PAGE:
The Houghton Portage Lakes team played at what was a new facility at the time called the Amphidrome on Portage Lake. The Calumet-Laurium Miners, a nearby rival of the Houghton team, played at the new Palestra (Michigan). By contrast, Sault Ste. Marie, Michigan made the Ridge Street Ice-A-Torium, the local curling club, its home rink. The Sault Ste. Marie, Ontario team or Canadian Soo as it was called also played at its local curling rink.
The International Hockey League (IHL) attracted some of the best players from established Canadian amateur leagues. Every player received a minimum salary of at least $15 to $40 a week, with many also getting lucrative jobs in the community. Ottawa's "Hod" Stuart, was paid $1,800 by the Calumet Miners to play for the team and manage their rink for the 1904-05 season. Cyclone Taylor was enticed into the league with a salary offer of more than $3,000.
With the hockey season only lasting a couple of months a year due to the fact that teams played on natural ice, most of the players went home to their families and regular jobs in Canada at the end of each season. In many cases, this meant that IHL managers would have to organize completely new teams each season.
The Calumet Miners won the first league championship in 1905. In 1906 and 1907, the title went to Houghton-Portage Lakes.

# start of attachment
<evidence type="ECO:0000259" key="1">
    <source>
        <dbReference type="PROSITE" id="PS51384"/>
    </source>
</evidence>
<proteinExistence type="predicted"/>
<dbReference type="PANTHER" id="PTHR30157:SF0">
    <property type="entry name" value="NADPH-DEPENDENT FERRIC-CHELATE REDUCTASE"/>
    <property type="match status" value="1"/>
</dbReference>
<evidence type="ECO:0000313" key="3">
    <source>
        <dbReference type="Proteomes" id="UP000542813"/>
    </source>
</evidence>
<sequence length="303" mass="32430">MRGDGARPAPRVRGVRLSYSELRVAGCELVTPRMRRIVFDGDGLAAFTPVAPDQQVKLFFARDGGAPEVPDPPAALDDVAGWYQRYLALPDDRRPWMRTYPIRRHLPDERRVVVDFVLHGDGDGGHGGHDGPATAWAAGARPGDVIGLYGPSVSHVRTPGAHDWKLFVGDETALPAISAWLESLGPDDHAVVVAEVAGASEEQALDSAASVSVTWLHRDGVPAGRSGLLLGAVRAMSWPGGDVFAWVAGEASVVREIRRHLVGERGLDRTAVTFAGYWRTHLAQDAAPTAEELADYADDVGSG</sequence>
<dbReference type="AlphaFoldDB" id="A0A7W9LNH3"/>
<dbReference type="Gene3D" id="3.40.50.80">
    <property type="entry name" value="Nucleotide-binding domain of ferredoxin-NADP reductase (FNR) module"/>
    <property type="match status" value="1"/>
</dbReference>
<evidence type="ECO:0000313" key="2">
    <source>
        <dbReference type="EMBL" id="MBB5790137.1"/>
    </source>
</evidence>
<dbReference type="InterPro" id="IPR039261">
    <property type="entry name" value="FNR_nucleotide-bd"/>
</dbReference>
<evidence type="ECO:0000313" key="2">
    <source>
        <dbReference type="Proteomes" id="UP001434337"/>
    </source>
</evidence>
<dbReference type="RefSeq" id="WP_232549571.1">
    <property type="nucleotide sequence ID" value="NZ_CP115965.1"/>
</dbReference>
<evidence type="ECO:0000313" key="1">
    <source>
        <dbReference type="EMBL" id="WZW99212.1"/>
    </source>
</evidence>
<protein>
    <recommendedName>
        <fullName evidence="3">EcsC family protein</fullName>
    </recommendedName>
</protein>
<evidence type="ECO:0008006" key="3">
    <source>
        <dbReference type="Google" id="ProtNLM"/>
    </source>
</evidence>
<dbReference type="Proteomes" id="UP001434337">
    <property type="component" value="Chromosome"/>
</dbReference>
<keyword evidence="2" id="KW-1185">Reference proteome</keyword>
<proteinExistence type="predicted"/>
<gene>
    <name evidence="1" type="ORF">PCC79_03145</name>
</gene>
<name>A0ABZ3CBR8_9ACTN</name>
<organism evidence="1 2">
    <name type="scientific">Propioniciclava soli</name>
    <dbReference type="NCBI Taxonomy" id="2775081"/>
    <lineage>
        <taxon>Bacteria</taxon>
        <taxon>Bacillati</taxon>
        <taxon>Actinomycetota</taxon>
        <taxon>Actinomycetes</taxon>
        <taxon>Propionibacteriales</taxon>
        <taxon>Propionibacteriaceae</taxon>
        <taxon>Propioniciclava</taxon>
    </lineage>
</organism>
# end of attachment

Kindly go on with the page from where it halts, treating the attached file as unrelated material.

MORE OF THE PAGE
After the 1906-07 season, Canada finally established individual professional teams and, soon after, leagues were formed drawing back many players to play for their home crowds. In addition, it was apparent that, while the league was talking about expanding to larger centres such as Toronto, Cleveland and Duluth, there were problems among the existing clubs. The Pittsburgh franchise was seeking a league closer to home to play in and the champion Houghton-Portage Lake club wasn't interested in another season.
The other teams were still making plans for another season in 1907-08. Canadian Soo re-signed Ambrose Degray, Hugh Lehman, Newsy Lalonde, Ed Shaefer and Jack Marks. However on November 4, 1907, Michigan Soo pulled out of the league citing a lack of players and the IPHL folded. The Pittsburgh team would be dissolved and the WPHL was restarted.
|1904–05||Calumet-Laurium Miners, Canadian Soo, Houghton-Portage Lakes, Michigan Soo Indians, Pittsburgh Pro HC||Calumet-Laurium Miners|
|1905–06||Calumet Miners, Canadian Soo, Houghton-Portage Lakes, Michigan Soo Indians, Pittsburgh Pro HC||Houghton-Portage Lakes|
|1906–07||Calumet Miners, Canadian Soo, Houghton-Portage Lakes, Michigan Soo Indians, Pittsburgh Pro HC||Houghton-Portage Lakes|
The following players are members of the Hockey Hall of Fame:
- The International Hockey League and the Professionalization of Ice Hockey, 1904-1907 by Daniel S. Mason
- Total Hockey.
- Total Hockey.
- Mason(1998), p. 5
- Legends of Hockey
- Hockey League History
- Pittsburgh Hockey Net 1900-1910